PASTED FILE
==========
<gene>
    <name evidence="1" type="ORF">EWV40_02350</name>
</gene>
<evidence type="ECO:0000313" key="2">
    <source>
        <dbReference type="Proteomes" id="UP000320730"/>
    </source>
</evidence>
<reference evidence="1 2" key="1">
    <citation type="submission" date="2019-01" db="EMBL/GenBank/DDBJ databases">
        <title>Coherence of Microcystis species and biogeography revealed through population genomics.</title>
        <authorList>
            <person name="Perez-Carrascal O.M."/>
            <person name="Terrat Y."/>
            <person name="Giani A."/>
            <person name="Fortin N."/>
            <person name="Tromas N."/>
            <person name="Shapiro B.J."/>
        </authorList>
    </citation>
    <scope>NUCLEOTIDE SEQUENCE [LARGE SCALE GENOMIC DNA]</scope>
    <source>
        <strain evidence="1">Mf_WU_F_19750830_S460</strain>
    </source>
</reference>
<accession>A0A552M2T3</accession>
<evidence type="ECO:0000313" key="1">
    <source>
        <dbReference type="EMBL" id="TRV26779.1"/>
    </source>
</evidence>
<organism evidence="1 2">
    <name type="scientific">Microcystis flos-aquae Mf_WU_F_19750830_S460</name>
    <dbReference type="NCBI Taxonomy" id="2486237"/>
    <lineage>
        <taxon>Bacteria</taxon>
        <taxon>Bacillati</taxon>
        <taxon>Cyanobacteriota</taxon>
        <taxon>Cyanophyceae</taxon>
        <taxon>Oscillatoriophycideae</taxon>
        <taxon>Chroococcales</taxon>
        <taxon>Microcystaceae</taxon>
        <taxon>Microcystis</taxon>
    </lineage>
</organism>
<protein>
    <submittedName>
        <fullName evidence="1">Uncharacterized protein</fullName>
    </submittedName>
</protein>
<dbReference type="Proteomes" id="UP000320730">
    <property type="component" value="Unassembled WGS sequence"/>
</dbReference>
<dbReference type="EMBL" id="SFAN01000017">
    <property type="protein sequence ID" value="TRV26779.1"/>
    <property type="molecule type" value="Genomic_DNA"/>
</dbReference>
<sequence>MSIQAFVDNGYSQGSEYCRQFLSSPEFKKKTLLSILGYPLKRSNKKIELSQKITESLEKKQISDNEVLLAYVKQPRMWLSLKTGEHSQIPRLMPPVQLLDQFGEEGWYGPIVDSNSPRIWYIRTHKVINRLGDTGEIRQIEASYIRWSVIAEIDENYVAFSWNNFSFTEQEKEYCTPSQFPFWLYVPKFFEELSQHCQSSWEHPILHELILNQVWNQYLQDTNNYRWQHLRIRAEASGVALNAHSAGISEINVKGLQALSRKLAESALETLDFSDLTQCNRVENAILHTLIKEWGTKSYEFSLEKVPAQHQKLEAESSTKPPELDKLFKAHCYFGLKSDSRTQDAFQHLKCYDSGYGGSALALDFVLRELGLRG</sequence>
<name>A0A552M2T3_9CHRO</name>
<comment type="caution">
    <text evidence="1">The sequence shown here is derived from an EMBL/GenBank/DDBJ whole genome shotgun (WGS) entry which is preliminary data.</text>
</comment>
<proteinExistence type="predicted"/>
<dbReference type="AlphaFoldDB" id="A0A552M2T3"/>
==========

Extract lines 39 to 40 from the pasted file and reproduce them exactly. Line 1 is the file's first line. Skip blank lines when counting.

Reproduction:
        <taxon>Cyanophyceae</taxon>
        <taxon>Oscillatoriophycideae</taxon>